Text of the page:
We say, ‘Time is money.’ Very soon, we may also start saying ‘Money is time.’
Realizing or not, the perception of time changes when someone transfers from a full-time FTE job to a paid-by-hour income style. It promotes one to start asking him/herself if it’s worthwhile to do one thing vs. the other at a certain time. One may not want to waste their energy on tasks which can be done by others with fewer hours or lower hourly rate. However one’s money earned is directly proportional to the number of hours spent on the job specified.
One step further, if a man moves from a paid-by-hour job to a paid-by-completed-job income style, then he will likely think harder about how he can finish the same job with more efficiency – same amount of money earned but less time. He can then use the freed-up time to accomplish other things in life, either with family or on leisure. A happier and more productive individual may be in the making.
However in today’s business practices, we often project budget estimate or cost accounting by calculating resource man-hours, with very little consideration on the deeper meaning of productivity. Primarily out of the money-saving consideration, the money-value of a task is calculated by the average time of an average skill-level resource, which often yield mediocre results in terms of either the productivity or the morale. In these practices, the definition of “productivity” is often misplaced, as well as the understanding of the relationship of time and money. As a result, the society also moves backward in the value and meaning of a productive individual’s lifetime. With the new-age waves, these practice needs to be carefully re-evaluated.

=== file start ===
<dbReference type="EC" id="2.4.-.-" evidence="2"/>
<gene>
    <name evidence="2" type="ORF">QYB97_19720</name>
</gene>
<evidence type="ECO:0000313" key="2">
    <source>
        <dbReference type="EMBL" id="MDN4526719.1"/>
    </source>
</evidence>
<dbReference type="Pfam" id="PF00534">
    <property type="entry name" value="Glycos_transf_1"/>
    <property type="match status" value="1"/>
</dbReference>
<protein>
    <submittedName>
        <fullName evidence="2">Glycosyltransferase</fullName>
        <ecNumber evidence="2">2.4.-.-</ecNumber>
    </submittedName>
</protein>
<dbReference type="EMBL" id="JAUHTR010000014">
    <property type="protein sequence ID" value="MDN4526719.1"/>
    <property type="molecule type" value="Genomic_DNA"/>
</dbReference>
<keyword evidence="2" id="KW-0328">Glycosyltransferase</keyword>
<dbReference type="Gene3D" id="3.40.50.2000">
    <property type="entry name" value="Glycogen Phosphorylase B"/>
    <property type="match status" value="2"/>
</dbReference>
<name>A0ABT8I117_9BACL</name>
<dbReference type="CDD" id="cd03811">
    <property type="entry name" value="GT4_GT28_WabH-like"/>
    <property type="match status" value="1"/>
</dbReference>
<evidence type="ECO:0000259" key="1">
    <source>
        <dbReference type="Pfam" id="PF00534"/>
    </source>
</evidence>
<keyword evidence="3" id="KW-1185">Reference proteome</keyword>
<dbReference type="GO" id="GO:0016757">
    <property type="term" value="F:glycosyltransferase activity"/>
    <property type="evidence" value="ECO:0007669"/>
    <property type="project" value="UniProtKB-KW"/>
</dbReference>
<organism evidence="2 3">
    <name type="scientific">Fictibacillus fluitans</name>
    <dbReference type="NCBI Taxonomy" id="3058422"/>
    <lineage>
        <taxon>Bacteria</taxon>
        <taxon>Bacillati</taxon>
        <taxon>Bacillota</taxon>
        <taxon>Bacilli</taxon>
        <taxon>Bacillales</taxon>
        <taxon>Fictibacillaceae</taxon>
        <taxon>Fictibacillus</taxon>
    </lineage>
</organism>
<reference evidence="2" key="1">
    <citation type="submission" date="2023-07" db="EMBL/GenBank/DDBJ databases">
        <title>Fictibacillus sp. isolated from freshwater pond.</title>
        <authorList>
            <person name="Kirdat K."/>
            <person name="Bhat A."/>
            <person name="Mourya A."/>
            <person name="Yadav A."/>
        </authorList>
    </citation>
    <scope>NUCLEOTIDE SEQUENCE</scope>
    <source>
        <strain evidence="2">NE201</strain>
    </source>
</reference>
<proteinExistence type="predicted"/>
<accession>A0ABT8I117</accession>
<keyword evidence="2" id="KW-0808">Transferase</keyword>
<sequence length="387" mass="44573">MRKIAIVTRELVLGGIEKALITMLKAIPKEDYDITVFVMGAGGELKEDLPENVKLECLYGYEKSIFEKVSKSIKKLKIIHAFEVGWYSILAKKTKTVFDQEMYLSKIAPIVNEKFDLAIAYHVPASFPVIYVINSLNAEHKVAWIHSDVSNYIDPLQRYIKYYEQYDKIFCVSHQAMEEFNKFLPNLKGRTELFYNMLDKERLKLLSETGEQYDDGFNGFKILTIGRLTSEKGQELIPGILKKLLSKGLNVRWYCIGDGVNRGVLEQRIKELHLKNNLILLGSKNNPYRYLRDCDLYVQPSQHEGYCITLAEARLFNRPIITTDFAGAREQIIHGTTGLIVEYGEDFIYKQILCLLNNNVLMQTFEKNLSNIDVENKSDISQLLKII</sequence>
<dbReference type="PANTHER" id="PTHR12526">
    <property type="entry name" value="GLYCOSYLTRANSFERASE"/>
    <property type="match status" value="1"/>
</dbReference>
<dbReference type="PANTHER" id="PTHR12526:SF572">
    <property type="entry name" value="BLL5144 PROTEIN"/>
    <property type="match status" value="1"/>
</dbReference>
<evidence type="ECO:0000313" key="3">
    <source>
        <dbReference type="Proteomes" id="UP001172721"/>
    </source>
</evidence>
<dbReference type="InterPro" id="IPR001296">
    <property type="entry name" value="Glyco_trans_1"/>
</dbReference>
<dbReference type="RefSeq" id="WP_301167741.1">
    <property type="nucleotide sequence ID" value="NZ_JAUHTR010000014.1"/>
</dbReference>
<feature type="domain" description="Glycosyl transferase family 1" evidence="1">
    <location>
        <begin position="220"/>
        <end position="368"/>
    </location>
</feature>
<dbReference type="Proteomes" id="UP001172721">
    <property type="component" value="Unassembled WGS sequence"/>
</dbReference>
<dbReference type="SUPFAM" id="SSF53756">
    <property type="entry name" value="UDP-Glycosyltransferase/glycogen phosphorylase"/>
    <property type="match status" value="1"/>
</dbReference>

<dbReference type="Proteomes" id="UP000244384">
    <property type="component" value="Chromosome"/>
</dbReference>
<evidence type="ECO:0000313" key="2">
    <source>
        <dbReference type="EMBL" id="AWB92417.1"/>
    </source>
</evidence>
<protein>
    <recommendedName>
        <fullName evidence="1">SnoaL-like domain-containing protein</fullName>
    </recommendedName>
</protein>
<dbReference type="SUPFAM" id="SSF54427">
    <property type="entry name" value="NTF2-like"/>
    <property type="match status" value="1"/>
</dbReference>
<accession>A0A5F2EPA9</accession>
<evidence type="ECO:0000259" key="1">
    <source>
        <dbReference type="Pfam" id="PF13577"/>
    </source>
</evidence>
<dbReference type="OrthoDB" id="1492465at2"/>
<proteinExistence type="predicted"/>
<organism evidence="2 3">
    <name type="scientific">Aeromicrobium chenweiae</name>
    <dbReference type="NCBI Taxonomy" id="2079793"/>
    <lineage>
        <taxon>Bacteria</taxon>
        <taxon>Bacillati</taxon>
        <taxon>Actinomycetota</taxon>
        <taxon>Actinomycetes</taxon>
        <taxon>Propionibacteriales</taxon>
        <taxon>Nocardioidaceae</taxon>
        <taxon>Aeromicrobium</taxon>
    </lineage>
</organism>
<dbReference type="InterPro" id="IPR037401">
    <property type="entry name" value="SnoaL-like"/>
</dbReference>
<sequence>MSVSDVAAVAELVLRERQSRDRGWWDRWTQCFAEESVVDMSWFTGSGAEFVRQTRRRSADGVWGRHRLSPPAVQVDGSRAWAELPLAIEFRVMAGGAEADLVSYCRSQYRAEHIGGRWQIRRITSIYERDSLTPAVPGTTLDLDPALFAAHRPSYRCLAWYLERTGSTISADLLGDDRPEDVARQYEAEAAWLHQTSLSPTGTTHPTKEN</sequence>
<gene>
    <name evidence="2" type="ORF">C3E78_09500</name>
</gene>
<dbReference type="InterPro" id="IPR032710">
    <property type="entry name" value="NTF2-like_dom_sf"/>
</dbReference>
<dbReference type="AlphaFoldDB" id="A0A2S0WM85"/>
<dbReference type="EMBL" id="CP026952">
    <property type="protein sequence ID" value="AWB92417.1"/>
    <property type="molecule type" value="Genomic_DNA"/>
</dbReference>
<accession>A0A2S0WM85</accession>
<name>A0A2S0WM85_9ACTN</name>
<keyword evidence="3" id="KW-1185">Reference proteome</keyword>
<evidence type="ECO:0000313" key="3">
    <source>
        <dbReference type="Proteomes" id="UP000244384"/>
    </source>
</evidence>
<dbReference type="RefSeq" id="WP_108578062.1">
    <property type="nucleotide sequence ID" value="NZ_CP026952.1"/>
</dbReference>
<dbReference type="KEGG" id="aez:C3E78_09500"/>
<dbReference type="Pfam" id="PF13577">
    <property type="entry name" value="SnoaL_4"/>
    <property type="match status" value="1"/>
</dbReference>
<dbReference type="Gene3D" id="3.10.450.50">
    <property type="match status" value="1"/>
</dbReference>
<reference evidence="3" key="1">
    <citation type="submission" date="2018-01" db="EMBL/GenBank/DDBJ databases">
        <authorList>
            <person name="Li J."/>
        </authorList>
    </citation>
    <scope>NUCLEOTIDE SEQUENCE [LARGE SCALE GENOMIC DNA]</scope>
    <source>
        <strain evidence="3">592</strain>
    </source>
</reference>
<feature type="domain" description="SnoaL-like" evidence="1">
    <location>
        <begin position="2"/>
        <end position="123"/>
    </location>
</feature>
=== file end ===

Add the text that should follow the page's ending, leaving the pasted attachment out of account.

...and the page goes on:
In the new age (call it Disruptive Innovation Age, the Second Machine Age or any other catchy names), with the progress of today’s disrupted society where every past structure, social norm, business model is being challenged, the century-old concept of Time vs. Money should have no exceptions. For both individuals and businesses, calculating “Time Used” may take less significance than calculating “Time Freed”. Once that mindset is shifted, the concept of money, or cost , will in turn change dramatically.
A business is made up of individuals. The value of an individual is the hardest to calculate in money terms. There is no best formula. If a life can indeed be tracked by a sequential timeline in our scale of the world, then a few flashes of moments in life or career can prove a lot more valuable than any other period combined. Those most creative and productive moments can yield the largest values to the individual, to the business or to the society.
How to capture and calculate the money-value of those time moments will be one of most challenging questions to the future-minded leaders of any business. For an individual, how to free up oneself from endless money concerns in favor of more favorable conditions, e.g., more free time, relaxed mind, balanced life style, constant learning, etc., to create those precious moments, and to master the time-value of money instead, can be the toughest challenge in pursuing a truly productive life.